In Conversation with Charlotte Hall

Hailing from Chesterfield, UK, Charlotte Hall is a singer, bassist, guitarist and songwriter. Classically trained as a soprano, she has a clear and rather haunting voice. We sat down with Charlotte to discuss her third single ‘The Wolves’, staying motivated and discovering new music.

Why did you decide to enter the music industry?

Deep down, I think it is what I’ve always wanted to do. I studied Music at university for five years and I didn’t take songwriting too seriously. It was originally just a side-project to go along with my main composition portfolio for my Master’s degree until two of my singles aired on BBC Introducing York and North Yorkshire. This led to an interview and live session with Jericho Keys. That is when I decided to start taking songwriting more seriously as I really enjoy it. Since leaving university I haven’t looked back and am moving forwards writing music without restrictions.

Can you tell us about your release ‘The Wolves’?

‘The Wolves’ is the third single I have released so far this year and it is a step up in standards in every aspect – the songwriting, the challenge of using difficult subject matter, and the production.

Originally, this song wasn’t written for me to sing. I had decided to write some songs for my best friend who is a soprano and songwriter. Before starting the writing process, I asked her to list any artists she liked listening to and her favourite songs, which led to some discoveries such as Damien Rice and Iron & Wine. It was a fun process going through both the indie and folk sound taking ideas that I liked from her favourite artists. The subject matter wasn’t an easy choice as it is about a toxic friendship I had at university.

What was the recording and writing process like?

I tend to write my acoustic parts before anything else and then add vocals later. Prior to writing lyrics, I try to establish what sort of mood or subject the music needs. ‘The Wolves’ introduction shifts between E, D# and F# which for me establishes a moody atmosphere and feelings of tension.

Picking out the subject matter was one I chose with caution, but I was very much over what happened as mentioned above. I felt it was the right time to write about it and not make it all about my experience. My original demo just consisted of acoustic guitar and voice, then this grew into a full band ensemble in the studio. I particularly like the arc formed in the song starting off with just acoustic guitar adding stabs on the drum and bass. The tension growing to the vocal layering after the second chorus mimics the howls of wolves.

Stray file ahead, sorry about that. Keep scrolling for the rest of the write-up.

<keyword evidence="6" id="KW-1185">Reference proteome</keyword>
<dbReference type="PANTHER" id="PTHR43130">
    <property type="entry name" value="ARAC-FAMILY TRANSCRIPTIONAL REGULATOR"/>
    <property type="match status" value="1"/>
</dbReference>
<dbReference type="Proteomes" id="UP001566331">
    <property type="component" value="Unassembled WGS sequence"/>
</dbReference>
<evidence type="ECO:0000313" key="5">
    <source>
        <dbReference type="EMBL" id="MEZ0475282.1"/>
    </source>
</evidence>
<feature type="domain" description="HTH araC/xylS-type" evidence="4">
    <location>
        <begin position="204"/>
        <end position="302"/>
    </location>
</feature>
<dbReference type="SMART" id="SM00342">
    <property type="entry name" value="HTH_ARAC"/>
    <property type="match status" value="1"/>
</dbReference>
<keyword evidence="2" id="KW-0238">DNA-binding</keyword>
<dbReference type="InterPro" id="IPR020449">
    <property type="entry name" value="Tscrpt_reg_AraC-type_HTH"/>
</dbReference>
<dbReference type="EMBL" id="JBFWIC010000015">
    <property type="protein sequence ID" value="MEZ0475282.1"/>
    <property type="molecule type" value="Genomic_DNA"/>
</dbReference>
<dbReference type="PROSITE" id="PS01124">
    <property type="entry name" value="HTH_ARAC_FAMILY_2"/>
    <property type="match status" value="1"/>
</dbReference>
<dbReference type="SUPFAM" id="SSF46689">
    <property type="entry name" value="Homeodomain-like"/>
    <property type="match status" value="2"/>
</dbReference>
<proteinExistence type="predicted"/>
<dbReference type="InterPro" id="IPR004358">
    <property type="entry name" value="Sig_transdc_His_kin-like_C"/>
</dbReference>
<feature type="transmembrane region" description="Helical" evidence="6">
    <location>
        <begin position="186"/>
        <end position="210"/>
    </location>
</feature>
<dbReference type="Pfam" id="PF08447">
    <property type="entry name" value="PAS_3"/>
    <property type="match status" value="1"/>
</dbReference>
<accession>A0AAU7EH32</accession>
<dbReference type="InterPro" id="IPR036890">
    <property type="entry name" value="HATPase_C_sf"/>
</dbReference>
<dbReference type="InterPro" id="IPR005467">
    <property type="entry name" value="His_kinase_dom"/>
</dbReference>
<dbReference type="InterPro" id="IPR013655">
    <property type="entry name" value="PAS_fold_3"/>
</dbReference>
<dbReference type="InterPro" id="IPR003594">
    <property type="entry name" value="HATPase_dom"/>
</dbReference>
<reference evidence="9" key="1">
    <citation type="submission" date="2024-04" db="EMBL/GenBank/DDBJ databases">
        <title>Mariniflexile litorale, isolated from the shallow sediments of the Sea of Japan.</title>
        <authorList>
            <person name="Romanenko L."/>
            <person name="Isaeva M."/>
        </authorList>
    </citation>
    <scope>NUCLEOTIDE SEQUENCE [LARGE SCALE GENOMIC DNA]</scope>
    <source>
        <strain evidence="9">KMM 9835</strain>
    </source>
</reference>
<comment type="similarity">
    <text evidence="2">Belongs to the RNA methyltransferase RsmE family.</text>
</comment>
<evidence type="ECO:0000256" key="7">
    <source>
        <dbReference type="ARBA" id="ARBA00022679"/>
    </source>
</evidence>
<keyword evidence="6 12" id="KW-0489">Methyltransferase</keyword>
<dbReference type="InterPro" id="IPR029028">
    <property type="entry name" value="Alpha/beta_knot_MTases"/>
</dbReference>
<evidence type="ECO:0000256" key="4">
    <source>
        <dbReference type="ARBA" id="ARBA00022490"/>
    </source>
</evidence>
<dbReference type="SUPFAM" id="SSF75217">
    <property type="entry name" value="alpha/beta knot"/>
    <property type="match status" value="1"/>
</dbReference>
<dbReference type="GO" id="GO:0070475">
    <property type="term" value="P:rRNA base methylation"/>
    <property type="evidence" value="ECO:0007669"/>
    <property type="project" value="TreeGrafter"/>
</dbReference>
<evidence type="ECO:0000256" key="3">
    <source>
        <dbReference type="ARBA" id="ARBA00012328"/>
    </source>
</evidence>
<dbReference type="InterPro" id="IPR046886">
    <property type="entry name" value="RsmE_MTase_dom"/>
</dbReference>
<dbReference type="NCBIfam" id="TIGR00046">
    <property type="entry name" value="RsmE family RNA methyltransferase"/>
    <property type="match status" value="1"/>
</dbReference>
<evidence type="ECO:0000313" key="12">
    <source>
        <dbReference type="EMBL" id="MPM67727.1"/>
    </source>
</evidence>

Does the single have any significant meaning for you?

Of course, and, interestingly, in a positive light. After I left that friendship behind it marked the start of so much personal growth within a year and a half. I never imagined my music would get noticed the way it did and it felt so amazing. I had no idea how unhappy I was prior, but you are convinced otherwise! My first thoughts listening to the track in the full mix was “look how far you’ve come and how happy you are.”

What do you hope people take from your music?

That’s a very good question as my songs really vary. Most of my tracks are for the listener’s enjoyment keeping the music upbeat, catchy and positive. ‘The Wolves’ is the single that could be more relatable and can spread awareness through sharing my experiences. Coercive control does not discriminate and it is also collateral. Not only do the victims suffer, but their friends and family watch a loved one being chipped away by the abuser. I hope listeners feel they’re not alone.

What is more challenging – melody or lyrics?

Definitely lyrics for me. The melodies seem to appear faster in the writing process, mostly just through playing around on the acoustic guitar. I usually finish the ensemble parts first and leave the vocals until last.

How do you keep yourself motivated?

Life is short and I just want to write, record and publish content after not being able to in 2019 because of my Master’s. At times, I found it quite stifling focusing on contemporary music and nothing else. As a result, I quit composing contemporary style last December and I’m just concentrating on writing songs.

How would you describe your music?

I’d say my writing crosses over rock and folk, which is a slightly interesting combination. A lot of my inspirations are artists from the past such as Blondie, Fleetwood Mac and Oasis; so, quite a bit of variation. I bring those past influences to the modern day in my writing and, very recently, I have been testing the waters with folk. So far with this single, it has worked very well, so expect more in the future.

What do you think is the best way to discover new music?

Open mic nights, for sure. You meet so many people with different music tastes. One night you play could be so different from the next.

What does the future hold for you?

Of course, it’s quite uncertain right now for a lot of musicians, but I’m concentrating on just pushing the writing, recording and releasing music. I’ve got a new recording underway as I speak, so I’ll see how that goes. The new content is mostly focused on adjusting to life post-university and continuing to explore the folk soundworld.

Do you have a message for our readers?

Thank you for sticking with me and reaching the bottom of this page. I hope you enjoy listening to ‘The Wolves’ and, hopefully, there will be more folk songs where that one came from.

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